23. O Nārada! Lust, anger, covetousness, delusion, thirst, hatred, love, vanity, malice, jealousy, non-forgiveness, unrest all these indicate that there is sin; and until these are purged out of one’s body and mind, man lives in sin. If the visiting of the sacred places of pilgrimages does not enable one to overcome the above passions, then the labours in going to those places are in vain, i.e., those labours merely are the results just as the toil only undergone by the cultivator is his only result, and is not met with any reward when there is no harvest at all.
24-28. Lo! The cultivator takes hard labour to clear his fields and cultivate the hard soil; he then sows the valuable seeds, because this is considered as doing good. Next, in expectation of the harvest, he undergoes a good deal of pains, day and night, to protect his fields and goes down to sleep, in the cold season, in the forest surrounded by tigers and other dangerous animals; but alas! locusts coming eat away and destroy all the crops, to the utter disappointment of the cultivator. All his labours are spent in vain. So, O Nārada! The labour taken by one in going to the holy places yields pains, and pains only, instead of success and happiness.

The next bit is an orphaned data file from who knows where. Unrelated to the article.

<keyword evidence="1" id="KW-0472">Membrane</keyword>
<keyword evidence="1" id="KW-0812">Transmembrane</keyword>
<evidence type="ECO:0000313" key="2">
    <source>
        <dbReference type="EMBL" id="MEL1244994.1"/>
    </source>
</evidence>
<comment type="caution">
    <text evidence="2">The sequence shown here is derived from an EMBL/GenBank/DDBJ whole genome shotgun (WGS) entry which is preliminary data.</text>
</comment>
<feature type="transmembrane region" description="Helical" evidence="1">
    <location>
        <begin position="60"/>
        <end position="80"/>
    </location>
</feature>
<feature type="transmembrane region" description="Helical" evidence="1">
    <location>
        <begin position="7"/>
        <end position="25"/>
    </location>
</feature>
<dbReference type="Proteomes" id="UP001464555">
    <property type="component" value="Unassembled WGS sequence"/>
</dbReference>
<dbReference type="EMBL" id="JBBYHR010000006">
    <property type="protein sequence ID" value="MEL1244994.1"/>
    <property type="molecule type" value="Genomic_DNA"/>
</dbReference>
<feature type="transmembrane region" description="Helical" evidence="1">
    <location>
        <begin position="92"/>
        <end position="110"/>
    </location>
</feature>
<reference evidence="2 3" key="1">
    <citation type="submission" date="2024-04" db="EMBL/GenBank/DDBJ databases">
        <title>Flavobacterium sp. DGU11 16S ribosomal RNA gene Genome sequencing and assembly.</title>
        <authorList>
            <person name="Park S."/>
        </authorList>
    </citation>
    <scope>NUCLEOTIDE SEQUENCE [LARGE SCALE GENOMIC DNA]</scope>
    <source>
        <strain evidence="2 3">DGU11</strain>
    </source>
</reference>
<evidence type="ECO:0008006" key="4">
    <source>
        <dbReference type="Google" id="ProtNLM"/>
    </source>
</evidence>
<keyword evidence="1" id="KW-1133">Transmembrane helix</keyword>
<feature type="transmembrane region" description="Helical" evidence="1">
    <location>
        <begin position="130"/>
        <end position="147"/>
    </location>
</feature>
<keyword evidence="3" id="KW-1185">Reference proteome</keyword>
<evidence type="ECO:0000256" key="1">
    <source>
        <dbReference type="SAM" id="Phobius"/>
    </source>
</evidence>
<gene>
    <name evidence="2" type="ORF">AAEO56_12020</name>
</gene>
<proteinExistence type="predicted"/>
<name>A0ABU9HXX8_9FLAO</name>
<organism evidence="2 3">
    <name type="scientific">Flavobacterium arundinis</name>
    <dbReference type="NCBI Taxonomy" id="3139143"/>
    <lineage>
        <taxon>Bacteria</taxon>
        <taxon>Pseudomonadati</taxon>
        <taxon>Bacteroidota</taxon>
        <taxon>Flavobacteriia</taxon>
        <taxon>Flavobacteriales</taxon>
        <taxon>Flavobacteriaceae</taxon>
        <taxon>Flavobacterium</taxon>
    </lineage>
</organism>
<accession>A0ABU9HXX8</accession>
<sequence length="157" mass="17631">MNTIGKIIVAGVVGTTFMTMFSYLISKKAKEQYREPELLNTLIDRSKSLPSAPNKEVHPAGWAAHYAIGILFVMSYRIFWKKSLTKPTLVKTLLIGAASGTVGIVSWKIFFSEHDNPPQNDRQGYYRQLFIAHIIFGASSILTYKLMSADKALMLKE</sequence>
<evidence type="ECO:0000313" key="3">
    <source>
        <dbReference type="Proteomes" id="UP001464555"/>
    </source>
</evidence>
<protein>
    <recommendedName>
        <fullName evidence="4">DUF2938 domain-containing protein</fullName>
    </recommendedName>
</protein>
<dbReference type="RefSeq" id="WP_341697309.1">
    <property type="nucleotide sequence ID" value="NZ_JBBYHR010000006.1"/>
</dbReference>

29-32. When the Sattva quality grows in abundance, as a consequence of reading the Vedānta and the other Śāstras, dispassion comes towards the Rājasic and the Tāmasic qualities and things, and the Sattva quality overpowers the Rajas and Tamas. Similarly when the Rājasic quality grows in abundance, as a natural consequence of greed and avarice, then it overpowers Sattva and Tamas; so, by delusion, when the Tāmasic quality grows in abundance, it overpowers the Sattva and the Rājasic qualities. O Nārada! I will now speak to you, in detail, about the overpowering of these qualities by one another.
33-35. When the Sattva quality grows in preponderance, the mind rests in religious ideas and things; it no more thinks of those external things, the products of the Rajas and Tamas qualities. Rather it wants to enjoy the Sāttvic things; wealth, religious affairs, sacrifices that can be acquired or performed without any trouble. Then that individual yearns after salvation and renounces his pursuits after the Rājasic and Tāmasic objects.